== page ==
The owner of Omaha’s controversial new strip club says he’s prepared to follow the rules after the City Council expanded its good-neighbor ordinance to include businesses like Club Omaha.

But Shane Harrington said if the city’s intention is to shut down his club, he’s ready to sue.

Harrington, a widely known owner of three other Nebraska strip clubs, said he’s closing on a house in Omaha and plans to open several other businesses here.

“I’m here to stay,” Harrington said. “They’ve made me famous.”

The council voted unanimously Tuesday to expand the city’s good-neighbor ordinance so it applies to all businesses where liquor is consumed during a live performance — including Club Omaha, where patrons can bring their own alcoholic drinks inside.

The ordinance won’t ban the club from operating. But it will make it easier to shut down the club if the business’ neighbors complain about it.

That rule targets establishments that are excessively loud or lead to littering, loitering or various other public disturbances. The council has used the good-neighbor rules to shutter one business, the Maria Sangria bar in the Old Market.

The initial ordinance applied only to places where alcohol is served.

The council’s vote comes after an effort in the Legislature to regulate clubs such as Harrington’s was derailed last week.

Councilman Chris Jerram, whose district includes the new club just southeast of 72nd and Dodge Streets, proposed the change in the ordinance.

During a public hearing last week, several people asked the council to curtail Club Omaha’s business. But most complaints were about the nature of the business, rather than litter or other problems that would be covered under the good-neighbor ordinance.

After Harrington announced in March that he planned to reopen a defunct Omaha go-go club, The 20’s, city officials said they looked for ways to prevent the opening.

But City Attorney Paul Kratz said he’s operating legally, though he said Harrington has found a “loophole” in liquor laws.

The state’s Liquor Control Commission regulates businesses that sell alcohol or that are open to the public and allow patrons to bring alcohol inside.

Businesses that feature nudity cannot obtain a liquor license in Omaha.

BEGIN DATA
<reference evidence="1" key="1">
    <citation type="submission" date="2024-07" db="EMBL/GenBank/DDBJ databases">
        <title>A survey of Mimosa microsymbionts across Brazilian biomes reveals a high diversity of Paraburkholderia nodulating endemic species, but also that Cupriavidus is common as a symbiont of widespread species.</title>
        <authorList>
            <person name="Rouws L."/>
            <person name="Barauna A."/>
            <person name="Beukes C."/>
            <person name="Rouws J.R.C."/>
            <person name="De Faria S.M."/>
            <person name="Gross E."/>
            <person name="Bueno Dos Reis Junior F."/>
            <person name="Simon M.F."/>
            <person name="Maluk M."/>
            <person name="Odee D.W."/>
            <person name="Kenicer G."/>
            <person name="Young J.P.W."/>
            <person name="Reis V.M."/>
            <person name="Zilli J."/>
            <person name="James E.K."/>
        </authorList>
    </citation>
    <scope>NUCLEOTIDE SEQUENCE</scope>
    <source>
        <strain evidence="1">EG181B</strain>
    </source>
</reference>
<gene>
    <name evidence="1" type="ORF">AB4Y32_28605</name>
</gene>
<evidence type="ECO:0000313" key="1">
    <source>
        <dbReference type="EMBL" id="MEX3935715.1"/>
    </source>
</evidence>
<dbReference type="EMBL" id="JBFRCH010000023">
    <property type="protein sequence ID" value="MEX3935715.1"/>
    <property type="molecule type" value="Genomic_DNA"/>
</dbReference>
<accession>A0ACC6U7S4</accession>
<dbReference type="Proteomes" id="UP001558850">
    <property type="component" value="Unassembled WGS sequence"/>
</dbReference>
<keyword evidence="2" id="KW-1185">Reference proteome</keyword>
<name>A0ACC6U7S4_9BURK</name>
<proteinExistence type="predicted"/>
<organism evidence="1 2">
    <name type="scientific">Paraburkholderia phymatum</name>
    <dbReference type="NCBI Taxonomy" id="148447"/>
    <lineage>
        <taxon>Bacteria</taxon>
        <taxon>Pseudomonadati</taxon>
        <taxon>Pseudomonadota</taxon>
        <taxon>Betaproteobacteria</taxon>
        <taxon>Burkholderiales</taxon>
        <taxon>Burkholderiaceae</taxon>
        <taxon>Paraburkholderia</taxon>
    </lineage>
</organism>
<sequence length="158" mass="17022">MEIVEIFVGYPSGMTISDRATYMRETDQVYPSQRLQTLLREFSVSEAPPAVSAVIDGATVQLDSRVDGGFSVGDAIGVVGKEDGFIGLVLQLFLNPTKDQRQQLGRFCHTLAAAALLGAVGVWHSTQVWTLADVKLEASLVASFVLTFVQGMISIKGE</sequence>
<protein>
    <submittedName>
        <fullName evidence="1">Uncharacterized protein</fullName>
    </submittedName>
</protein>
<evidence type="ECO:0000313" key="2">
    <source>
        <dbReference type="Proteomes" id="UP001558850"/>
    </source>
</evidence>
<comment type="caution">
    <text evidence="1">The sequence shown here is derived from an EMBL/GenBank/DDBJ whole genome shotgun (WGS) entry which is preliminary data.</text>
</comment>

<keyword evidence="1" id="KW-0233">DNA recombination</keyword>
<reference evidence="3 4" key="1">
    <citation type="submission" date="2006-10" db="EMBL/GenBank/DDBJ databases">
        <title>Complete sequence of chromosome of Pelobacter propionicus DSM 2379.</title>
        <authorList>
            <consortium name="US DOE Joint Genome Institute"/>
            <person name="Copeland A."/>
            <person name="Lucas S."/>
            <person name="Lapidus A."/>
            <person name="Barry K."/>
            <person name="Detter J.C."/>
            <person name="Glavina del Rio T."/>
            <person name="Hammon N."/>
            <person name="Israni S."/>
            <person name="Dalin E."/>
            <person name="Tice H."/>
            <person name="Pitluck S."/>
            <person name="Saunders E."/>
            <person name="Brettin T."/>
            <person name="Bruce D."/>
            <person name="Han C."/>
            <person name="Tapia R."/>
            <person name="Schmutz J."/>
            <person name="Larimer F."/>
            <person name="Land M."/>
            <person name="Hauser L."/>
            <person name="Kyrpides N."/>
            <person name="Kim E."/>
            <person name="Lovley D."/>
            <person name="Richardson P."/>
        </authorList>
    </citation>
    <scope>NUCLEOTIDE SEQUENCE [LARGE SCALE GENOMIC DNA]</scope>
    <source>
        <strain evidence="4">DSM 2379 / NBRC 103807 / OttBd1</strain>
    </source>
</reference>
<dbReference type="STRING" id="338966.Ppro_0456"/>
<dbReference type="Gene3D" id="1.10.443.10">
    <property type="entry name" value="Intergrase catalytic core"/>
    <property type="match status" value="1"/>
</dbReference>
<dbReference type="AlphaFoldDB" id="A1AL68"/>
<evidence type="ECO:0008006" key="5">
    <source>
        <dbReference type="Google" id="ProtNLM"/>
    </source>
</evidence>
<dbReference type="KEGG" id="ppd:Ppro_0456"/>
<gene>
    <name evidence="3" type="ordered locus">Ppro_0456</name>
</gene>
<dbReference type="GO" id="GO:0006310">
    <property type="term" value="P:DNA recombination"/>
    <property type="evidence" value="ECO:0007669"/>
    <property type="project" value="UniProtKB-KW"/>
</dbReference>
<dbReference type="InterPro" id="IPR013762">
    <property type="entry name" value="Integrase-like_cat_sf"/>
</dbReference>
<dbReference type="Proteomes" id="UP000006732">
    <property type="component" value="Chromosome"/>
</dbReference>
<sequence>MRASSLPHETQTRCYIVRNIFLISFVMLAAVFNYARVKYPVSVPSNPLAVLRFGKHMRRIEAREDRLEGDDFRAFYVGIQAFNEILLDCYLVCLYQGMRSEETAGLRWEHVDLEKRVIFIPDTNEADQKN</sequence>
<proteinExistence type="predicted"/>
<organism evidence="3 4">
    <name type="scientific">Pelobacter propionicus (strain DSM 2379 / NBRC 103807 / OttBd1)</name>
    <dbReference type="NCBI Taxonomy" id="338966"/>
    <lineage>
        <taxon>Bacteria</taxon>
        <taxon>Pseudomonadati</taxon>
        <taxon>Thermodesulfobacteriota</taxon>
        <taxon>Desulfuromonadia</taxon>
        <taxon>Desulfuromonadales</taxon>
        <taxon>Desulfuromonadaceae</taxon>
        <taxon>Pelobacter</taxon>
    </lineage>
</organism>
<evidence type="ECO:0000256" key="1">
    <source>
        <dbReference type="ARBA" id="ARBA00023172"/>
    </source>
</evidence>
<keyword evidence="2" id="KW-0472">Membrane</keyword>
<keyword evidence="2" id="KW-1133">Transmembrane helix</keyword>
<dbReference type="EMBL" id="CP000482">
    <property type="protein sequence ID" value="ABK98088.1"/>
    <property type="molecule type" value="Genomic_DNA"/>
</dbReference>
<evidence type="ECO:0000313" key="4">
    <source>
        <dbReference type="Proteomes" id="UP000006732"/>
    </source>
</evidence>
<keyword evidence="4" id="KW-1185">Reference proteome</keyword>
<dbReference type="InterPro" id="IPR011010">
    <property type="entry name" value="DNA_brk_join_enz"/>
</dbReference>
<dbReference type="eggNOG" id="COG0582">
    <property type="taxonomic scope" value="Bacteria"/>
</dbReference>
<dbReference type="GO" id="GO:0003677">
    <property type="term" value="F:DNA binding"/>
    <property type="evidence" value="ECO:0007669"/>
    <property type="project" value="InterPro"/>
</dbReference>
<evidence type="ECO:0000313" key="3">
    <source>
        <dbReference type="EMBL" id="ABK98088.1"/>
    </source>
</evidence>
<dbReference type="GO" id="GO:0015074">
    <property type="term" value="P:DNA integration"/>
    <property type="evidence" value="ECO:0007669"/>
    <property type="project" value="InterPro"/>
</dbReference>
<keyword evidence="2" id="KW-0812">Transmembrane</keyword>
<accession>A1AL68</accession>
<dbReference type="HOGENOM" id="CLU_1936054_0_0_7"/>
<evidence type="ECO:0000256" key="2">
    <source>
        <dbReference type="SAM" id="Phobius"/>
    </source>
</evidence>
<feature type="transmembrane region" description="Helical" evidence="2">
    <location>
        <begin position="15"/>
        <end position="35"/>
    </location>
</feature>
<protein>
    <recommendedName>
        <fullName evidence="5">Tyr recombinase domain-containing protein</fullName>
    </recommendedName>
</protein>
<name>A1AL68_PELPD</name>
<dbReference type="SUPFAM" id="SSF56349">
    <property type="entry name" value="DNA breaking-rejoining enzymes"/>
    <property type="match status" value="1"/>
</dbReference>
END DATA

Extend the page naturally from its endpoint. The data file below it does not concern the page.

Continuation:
Harrington’s club features nude dancers but doesn’t have a liquor license.

He argues that it’s not public because patrons must obtain memberships, which are available at the door, and it doesn’t sell alcohol — customers can bring their own beer, liquor, mixers and food.

But liquor commission officials contend that because anyone can walk into Harrington’s clubs and pay an on-the-spot fee for membership, they are not private and therefore require a liquor license, Executive Director Hobert Rupe has said. That’s even if people bring their own alcohol, he said.

Rupe said it’s up to local government to police such activity and enforce local laws where it makes sense.

The Legislature moved to address the issue this session with LB 632, which would require private clubs, like Harrington’s, to obtain state licenses, making it easier to stop such clubs from opening.

But after a flap over an unrelated provision of the bill, Sen. Tyson Larson pulled it, though the measure could be taken up again in the 2018 session.

Harrington had said that regardless of whether a law is passed by the Legislature, he can alter his operation and remain open.

Omaha City Councilman Pete Festersen called on the Legislature to pick the issue back up next session.

“We’re hopeful that can still be addressed on the state level,” he said. “In the meantime I think it’s important to move forward with Councilman Jerram’s good-neighbor ordinance as well.”

Harrington said in an interview after the vote that his business is already a good neighbor. But he said if the city tried to use a vague provision of the ordinance to “bully” his business, he would file a federal lawsuit.

“Chris Jerram wanted to play,” Harrington said. “And at the end of the day he’s made me virtually unstoppable.”

Harrington lost a federal lawsuit earlier this year against Seward County, where he tried unsuccessfully to open a similar club in 2015. According to court documents, Harrington alleged that the county intentionally delayed his application, held “secret meetings” on the proposal and then adopted a new zoning resolution that prevented his club from opening. The court dismissed his suit.

Harrington said he plans to open another location in Omaha, but he declined to say where it would be.

After that, he said, he wants to open a high-end nightclub and a fourth business that he described as an “Internet adult-based facility” where pornography and other graphic events could be filmed.

“The sky’s the limit,” he said.

Reporter - Politics

Roseann covers politics for The World-Herald. Before she came to The World-Herald in 2011, she covered politics for the Springfield, Mo., News-Leader. Follow her on Twitter @roseannmoring. Phone: 402-444-1084.

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